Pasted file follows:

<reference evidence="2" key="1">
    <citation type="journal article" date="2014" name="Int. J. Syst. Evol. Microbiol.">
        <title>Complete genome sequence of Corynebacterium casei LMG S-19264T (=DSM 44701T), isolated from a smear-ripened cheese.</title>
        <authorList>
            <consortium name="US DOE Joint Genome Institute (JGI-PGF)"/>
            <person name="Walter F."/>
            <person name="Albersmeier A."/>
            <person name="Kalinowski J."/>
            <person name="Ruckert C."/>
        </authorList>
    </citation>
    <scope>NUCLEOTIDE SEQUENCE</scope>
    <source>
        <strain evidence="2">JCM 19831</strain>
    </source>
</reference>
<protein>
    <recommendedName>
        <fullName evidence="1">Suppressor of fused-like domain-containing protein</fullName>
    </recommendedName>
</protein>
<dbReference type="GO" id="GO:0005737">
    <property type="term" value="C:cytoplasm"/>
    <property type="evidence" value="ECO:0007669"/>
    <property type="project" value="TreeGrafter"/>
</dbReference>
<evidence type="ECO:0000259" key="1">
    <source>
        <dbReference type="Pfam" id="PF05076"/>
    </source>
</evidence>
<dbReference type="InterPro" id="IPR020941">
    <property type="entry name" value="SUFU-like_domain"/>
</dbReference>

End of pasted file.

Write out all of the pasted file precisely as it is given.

<reference evidence="2" key="1">
    <citation type="journal article" date="2014" name="Int. J. Syst. Evol. Microbiol.">
        <title>Complete genome sequence of Corynebacterium casei LMG S-19264T (=DSM 44701T), isolated from a smear-ripened cheese.</title>
        <authorList>
            <consortium name="US DOE Joint Genome Institute (JGI-PGF)"/>
            <person name="Walter F."/>
            <person name="Albersmeier A."/>
            <person name="Kalinowski J."/>
            <person name="Ruckert C."/>
        </authorList>
    </citation>
    <scope>NUCLEOTIDE SEQUENCE</scope>
    <source>
        <strain evidence="2">JCM 19831</strain>
    </source>
</reference>
<protein>
    <recommendedName>
        <fullName evidence="1">Suppressor of fused-like domain-containing protein</fullName>
    </recommendedName>
</protein>
<dbReference type="GO" id="GO:0005737">
    <property type="term" value="C:cytoplasm"/>
    <property type="evidence" value="ECO:0007669"/>
    <property type="project" value="TreeGrafter"/>
</dbReference>
<evidence type="ECO:0000259" key="1">
    <source>
        <dbReference type="Pfam" id="PF05076"/>
    </source>
</evidence>
<dbReference type="InterPro" id="IPR020941">
    <property type="entry name" value="SUFU-like_domain"/>
</dbReference>